But other editors, in other countries, are falling in love too. Miles away, an editor in Denmark fell for the charms of Harriet Goodwin’s THE BOY WHO FELL DOWN EXIT 43, and last week we had a confirmed deal for Danish rights – with a publisher named Forlaget Flachs (don’t even try to pronounce that one, especially after a few gin and tonics). At some point Harriet’s going to see a book on her shelf that speaks to the Danish market – what will the cover image be like? What will the title look like in Danish? The one thing we can be sure of is that it will look surprising (as other languages always do), and we’ll be amazed all over again at how the market for children’s books can be so similar and yet so different, around the world.
What else does this week hold? Various possibilities, as I wait with bated breath and crossed toes for responses on a few things out in the wide blue yonder. One thing I’ve learned – enthusiasm alone does not a deal make. Excited emails are great – but show me the colour of the money. I believe nothing until I see the money! So all to play for on a variety of fronts – but now I’m just being annoyingly cryptic. To distract me I’ve got a lot of planning to do – flights, hotels, meetings for my next trip to New York in late May. I’m spending part of my time seeing editors, part at BEA where Sarwat Chadda will be speaking at a YA Buzz discussion and autographing THE DEVIL’S KISS. If you’re attending, get in that line – be there or be square! Then there are more flights to book, handouts to plan, breakout sessions to agonize over, for SCBWI Los Angeles in August. This is a new one for me – and it’s big. Do I want to be great? You bet – and that’s going to take a lot of prep; I don’t believe in leaving ANYTHING to chance.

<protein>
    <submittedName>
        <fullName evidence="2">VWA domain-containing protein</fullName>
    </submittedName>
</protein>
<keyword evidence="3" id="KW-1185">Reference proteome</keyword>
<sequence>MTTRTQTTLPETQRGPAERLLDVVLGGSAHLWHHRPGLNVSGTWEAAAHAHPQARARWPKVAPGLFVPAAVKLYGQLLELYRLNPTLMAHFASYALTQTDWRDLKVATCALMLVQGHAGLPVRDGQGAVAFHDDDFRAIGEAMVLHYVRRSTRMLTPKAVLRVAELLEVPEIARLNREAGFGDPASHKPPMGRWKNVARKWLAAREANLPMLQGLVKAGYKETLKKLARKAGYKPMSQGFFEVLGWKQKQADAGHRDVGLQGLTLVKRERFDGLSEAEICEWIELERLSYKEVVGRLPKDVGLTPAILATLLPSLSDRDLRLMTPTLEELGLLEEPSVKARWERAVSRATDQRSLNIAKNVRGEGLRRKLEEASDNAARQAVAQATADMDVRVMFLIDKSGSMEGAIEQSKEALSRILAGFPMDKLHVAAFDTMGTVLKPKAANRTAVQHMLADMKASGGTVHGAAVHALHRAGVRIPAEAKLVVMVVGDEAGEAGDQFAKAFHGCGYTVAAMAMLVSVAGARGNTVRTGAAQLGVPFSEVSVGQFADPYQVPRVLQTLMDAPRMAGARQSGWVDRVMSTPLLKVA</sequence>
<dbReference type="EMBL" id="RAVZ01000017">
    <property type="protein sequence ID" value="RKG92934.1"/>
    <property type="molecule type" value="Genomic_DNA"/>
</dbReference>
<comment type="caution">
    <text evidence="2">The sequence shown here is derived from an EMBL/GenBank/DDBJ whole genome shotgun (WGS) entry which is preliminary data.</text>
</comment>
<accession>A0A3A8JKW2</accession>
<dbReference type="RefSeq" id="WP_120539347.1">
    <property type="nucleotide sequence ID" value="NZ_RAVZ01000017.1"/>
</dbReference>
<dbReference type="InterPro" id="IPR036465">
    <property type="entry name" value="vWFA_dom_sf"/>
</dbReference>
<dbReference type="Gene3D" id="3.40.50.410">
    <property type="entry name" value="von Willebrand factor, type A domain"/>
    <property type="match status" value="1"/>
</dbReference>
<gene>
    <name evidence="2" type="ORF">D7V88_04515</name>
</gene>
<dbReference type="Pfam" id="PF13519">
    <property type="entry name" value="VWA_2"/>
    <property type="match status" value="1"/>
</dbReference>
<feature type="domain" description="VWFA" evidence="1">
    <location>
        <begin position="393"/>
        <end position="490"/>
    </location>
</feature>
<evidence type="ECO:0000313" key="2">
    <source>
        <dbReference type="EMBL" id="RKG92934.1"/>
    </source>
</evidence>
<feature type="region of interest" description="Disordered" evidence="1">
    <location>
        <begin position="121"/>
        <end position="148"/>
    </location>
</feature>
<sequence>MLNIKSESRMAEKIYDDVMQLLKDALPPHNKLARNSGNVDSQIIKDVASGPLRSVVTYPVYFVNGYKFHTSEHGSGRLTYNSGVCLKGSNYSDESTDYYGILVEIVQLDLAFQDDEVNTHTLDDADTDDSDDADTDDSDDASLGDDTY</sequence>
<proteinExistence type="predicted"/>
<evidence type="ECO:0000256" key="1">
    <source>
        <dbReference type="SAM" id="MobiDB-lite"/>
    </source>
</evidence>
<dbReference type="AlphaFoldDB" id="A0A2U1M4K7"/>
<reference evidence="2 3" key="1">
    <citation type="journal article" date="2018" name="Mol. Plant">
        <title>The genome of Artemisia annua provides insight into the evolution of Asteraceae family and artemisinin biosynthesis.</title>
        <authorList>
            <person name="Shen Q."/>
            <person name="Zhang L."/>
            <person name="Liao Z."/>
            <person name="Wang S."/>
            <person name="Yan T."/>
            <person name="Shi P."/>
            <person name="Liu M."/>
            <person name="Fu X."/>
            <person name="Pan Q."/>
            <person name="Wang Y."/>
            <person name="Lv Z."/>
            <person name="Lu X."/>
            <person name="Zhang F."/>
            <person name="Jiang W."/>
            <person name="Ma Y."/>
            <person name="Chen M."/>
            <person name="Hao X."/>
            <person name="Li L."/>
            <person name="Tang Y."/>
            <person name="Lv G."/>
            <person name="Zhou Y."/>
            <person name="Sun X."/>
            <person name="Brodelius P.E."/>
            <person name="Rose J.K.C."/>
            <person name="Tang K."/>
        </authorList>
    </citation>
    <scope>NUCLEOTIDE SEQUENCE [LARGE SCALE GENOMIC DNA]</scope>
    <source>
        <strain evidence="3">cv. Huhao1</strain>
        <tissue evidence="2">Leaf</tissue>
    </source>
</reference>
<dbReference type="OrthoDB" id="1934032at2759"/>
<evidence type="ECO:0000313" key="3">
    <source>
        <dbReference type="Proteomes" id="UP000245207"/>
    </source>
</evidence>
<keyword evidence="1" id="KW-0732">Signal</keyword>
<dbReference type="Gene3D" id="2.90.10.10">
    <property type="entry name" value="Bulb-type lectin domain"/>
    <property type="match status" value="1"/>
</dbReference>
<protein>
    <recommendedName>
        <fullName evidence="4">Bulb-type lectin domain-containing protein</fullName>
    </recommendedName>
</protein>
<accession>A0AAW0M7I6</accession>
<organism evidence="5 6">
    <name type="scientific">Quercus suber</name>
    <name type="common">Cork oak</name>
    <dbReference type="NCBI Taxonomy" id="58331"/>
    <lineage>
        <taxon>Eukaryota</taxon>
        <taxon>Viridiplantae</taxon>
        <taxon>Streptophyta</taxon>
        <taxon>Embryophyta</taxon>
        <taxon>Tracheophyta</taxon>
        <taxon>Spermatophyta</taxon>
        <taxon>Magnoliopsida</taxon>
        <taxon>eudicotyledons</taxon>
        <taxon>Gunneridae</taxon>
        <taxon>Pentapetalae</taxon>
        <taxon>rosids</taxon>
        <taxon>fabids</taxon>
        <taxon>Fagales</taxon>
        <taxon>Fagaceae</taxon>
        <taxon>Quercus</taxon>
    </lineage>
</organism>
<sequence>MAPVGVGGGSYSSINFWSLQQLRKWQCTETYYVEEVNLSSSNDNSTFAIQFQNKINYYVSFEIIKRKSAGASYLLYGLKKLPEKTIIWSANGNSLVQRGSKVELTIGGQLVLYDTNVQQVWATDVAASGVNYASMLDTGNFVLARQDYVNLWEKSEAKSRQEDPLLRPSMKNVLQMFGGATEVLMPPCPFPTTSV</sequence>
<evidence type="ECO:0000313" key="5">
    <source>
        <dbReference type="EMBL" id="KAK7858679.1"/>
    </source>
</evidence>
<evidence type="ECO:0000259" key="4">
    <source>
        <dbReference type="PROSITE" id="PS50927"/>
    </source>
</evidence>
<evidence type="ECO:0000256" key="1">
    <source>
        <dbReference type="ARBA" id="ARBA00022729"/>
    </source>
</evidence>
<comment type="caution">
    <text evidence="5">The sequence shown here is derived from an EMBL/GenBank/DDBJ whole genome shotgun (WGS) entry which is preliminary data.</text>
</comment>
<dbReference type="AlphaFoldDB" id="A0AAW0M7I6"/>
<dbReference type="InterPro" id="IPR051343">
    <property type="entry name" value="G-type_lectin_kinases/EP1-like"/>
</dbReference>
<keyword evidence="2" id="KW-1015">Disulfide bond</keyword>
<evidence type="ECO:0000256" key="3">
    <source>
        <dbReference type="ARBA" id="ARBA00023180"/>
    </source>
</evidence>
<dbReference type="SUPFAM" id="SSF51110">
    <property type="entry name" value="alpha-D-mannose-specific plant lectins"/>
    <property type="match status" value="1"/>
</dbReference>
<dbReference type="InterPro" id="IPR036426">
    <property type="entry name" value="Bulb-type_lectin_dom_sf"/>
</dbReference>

Sorry to leave you, but I must get on. Re-reading this piece, I’m feeling a whole lot of love. For the beautiful mountains and rivers of the Shenandoah. My love for books, authors and deals, and for the excitement and mystery of this international business. But also my love for photography – colour and image - and for my adorable new friend, an elegant, middle-aged, long-haired dachshund named Lucy who snores on my sofa as I write. And finally, upcoming deals make me think about the weird chemistry that draws one editor to love one author’s work - the best platform for great publishing - and my role as professional matchmaker. That’s the kind of love that makes me know I’ve done my job right.
There’s a whole lot of sun outside, and a whole lot of love in the Greenhouse this morning. Get writing, people, and feel the love!
Thursday, April 16, 2009
I quite often read about the mystery of literary agents. That to many aspiring writers, agents appear to inhabit some arcane universe, entered only by secret handshakes, coded and cryptic messages, insider knowledge. And that their decisions are unfathomable and capricious, if not downright cruel. A bit like the election of a Pope by the cardinals, dark smoke probably appears from our windows if an aspiring writer doesn’t achieve representation; white smoke means they’ve hit the jackpot – a new Pope! Everything’s going great!